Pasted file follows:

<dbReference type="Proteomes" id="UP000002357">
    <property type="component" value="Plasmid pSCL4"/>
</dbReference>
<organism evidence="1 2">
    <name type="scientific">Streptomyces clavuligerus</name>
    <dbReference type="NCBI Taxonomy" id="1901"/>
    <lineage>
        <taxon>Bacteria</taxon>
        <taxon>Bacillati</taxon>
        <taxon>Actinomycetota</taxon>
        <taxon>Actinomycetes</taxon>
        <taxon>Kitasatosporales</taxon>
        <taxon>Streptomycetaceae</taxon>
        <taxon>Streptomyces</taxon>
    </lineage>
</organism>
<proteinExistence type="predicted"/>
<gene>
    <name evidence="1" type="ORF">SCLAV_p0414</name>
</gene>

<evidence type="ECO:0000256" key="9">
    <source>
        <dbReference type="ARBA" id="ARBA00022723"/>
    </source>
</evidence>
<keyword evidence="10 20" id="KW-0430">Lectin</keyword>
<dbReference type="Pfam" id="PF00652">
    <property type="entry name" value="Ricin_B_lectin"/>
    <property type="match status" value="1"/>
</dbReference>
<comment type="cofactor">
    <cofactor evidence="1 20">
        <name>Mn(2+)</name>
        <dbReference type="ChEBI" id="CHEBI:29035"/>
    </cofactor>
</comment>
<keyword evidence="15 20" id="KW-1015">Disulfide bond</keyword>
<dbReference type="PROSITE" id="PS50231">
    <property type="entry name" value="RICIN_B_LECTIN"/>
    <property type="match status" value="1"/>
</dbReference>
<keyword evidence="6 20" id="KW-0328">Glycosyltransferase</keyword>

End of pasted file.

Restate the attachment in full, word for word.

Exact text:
<dbReference type="Proteomes" id="UP000002357">
    <property type="component" value="Plasmid pSCL4"/>
</dbReference>
<organism evidence="1 2">
    <name type="scientific">Streptomyces clavuligerus</name>
    <dbReference type="NCBI Taxonomy" id="1901"/>
    <lineage>
        <taxon>Bacteria</taxon>
        <taxon>Bacillati</taxon>
        <taxon>Actinomycetota</taxon>
        <taxon>Actinomycetes</taxon>
        <taxon>Kitasatosporales</taxon>
        <taxon>Streptomycetaceae</taxon>
        <taxon>Streptomyces</taxon>
    </lineage>
</organism>
<proteinExistence type="predicted"/>
<gene>
    <name evidence="1" type="ORF">SCLAV_p0414</name>
</gene>

<evidence type="ECO:0000256" key="9">
    <source>
        <dbReference type="ARBA" id="ARBA00022723"/>
    </source>
</evidence>
<keyword evidence="10 20" id="KW-0430">Lectin</keyword>
<dbReference type="Pfam" id="PF00652">
    <property type="entry name" value="Ricin_B_lectin"/>
    <property type="match status" value="1"/>
</dbReference>
<comment type="cofactor">
    <cofactor evidence="1 20">
        <name>Mn(2+)</name>
        <dbReference type="ChEBI" id="CHEBI:29035"/>
    </cofactor>
</comment>
<keyword evidence="15 20" id="KW-1015">Disulfide bond</keyword>
<dbReference type="PROSITE" id="PS50231">
    <property type="entry name" value="RICIN_B_LECTIN"/>
    <property type="match status" value="1"/>
</dbReference>
<keyword evidence="6 20" id="KW-0328">Glycosyltransferase</keyword>